String theory: Is dark energy even allowed?

To our resident Physicists (who happen to be Catholic) please explain this one:

In string theory, a paradigm shift could be imminent. In June, a team of string theorists published a conjecture which sounded revolutionary: String theory is said to be fundamentally incompatible with our current understanding of ‘dark energy’. A new study has now found out that this conjecture seems to be incompatible with the existence of the Higgs particle.

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Ahem. One of them is not a catholic.

Really, they look Catholic. :rofl:

I think it’s unfair to ping me while not pinging simultaneously the non-Catholic physicists :stuck_out_tongue: @dga471 @pevaquark.

Let me preface that I am not a string theorist, my realm is classical and relativistic physics. As such, my views might be outdated or I might make some mistakes in the explanation.

First of, let me explain the context of the problem:
The Universe that we live in is accelerating in its expansion - i.e. cosmological constant is positive. We often call such a universe a de Sitter (in short dS) Universe.

As is famously known, string theory have a huge number of dimensions that are somehow not apparent in our everyday 3 spatial + 1 temporal dimensional existence. As such, a large amount of business amongst the string theorists is compactification, the reduction from the many dimensions of string theory to the 3+1 that we experience in our daily life.

Indeed, it was a triumph of string theory when it was proven that the many dimensions of string theories can be compactified to 3+1 dimensions producing the flat spacetime of special relativity (called Minkowski) and even a universe with decelerating expansion (non-imaginatively called anti-de Sitter, or adS).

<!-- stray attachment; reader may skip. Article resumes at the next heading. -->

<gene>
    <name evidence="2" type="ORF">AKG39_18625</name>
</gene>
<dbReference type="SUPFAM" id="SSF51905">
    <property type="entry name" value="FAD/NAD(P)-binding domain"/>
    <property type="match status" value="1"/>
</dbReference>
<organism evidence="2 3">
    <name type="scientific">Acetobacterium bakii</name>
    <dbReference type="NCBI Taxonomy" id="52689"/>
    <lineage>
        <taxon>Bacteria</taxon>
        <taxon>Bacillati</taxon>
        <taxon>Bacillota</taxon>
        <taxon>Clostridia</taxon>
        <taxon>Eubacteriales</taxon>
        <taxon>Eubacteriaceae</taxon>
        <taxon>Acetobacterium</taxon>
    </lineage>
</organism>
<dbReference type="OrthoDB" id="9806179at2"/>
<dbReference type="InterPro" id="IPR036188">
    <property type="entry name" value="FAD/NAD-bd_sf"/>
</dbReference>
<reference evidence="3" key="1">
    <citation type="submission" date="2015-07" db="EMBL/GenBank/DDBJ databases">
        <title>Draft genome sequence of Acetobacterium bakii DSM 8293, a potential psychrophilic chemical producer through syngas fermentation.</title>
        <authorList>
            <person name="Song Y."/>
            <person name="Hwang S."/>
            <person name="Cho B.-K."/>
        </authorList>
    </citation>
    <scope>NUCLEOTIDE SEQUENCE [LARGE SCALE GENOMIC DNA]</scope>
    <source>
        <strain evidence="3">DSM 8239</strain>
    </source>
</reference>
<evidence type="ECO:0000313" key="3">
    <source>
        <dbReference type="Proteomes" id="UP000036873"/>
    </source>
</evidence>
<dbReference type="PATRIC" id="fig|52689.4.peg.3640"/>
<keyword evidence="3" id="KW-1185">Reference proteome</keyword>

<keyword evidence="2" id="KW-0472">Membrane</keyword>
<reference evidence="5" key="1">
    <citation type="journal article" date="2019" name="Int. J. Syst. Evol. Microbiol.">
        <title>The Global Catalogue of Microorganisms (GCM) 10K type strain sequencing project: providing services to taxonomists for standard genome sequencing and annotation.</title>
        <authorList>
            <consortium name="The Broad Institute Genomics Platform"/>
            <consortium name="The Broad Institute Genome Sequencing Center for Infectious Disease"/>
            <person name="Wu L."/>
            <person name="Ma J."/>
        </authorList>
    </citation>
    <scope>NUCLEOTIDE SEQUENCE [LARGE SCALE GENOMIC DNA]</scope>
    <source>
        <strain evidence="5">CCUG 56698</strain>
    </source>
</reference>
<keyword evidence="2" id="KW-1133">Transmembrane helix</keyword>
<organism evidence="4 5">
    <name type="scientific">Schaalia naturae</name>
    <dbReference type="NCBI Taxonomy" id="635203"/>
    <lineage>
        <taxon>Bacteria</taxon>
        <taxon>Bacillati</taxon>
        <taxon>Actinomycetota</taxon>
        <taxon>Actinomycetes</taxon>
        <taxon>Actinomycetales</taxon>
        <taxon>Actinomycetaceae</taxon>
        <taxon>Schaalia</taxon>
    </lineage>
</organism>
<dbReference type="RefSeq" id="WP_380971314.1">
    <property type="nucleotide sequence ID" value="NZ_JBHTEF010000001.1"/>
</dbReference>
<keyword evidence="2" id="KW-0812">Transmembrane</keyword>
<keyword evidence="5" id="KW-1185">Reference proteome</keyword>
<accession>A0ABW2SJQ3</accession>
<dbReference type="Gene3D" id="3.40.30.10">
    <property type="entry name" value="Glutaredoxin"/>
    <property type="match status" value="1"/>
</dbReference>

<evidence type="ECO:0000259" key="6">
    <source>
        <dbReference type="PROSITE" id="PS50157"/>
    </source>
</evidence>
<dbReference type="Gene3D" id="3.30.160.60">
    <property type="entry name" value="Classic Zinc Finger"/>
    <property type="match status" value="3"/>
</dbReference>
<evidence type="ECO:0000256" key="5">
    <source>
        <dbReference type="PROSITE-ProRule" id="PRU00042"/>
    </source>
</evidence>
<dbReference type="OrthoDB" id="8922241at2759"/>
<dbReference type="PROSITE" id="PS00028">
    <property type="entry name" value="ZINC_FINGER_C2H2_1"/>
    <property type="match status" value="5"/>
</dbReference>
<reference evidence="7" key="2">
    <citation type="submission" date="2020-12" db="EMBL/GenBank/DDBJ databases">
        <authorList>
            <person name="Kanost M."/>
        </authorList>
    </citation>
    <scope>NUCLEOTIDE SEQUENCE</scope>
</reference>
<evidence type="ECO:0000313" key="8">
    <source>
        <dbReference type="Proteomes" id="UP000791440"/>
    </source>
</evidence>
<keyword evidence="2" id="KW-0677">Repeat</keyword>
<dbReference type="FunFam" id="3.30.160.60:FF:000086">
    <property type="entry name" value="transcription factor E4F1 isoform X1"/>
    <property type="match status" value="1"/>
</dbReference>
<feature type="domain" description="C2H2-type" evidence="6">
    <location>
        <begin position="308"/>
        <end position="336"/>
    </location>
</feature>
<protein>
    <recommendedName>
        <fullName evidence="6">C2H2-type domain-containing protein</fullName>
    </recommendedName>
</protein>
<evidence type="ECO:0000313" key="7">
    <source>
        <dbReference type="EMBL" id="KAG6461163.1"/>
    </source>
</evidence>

However, because our Universe is closest to dS, it is considered important to be able to compactify to produce dS. There are many technical problems in this challenge, and indeed it might be possible that string theory cannot be compactified to dS.

Given these challenges, Vafa (super famous string theorist at Harvard) and collaborators wrote a paper giving a bold conjecture: what if no consistent theory of quantum gravity (and therefore string theory) can produce dS. This is the paper that is the impetus of the Denef et al. paper that is covered by Science Daily.

Denef et al. points out that: suppose we entertain Vafa’s conjecture. Would this wreck havoc on other physics we know? The answer is yes: if Vafa’s conjecture is true, then the Higgs field cannot exist. However, as we know, the Higgs field has been experimentally confirmed.


  1. Most probably Vafa’s conjecture is wrong
  2. If Vafa’s conjecture is true, actually there is still a way to produce the Higgs field, but it is fine-tuned. This is a philosophical issue - we have other examples of fine-tuneness in physics and a lot of physicists are not bothered by this.

Sorry, I was favoring one type of Christian over another because of family and genetic tradition as most of my GA’s were Catholic. :grinning:

Does this say that string theory is not correct?

Nope, I don’t think so. First of, Vafa’s conjecture is a conjecture - it is not rigorously proven (more of an educated guess). Secondly, as stated in point 2), there is still an out, although it might be fine-tuned.

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Happy to introduce the latest physicist to join up: @david.heddle, who blogs at: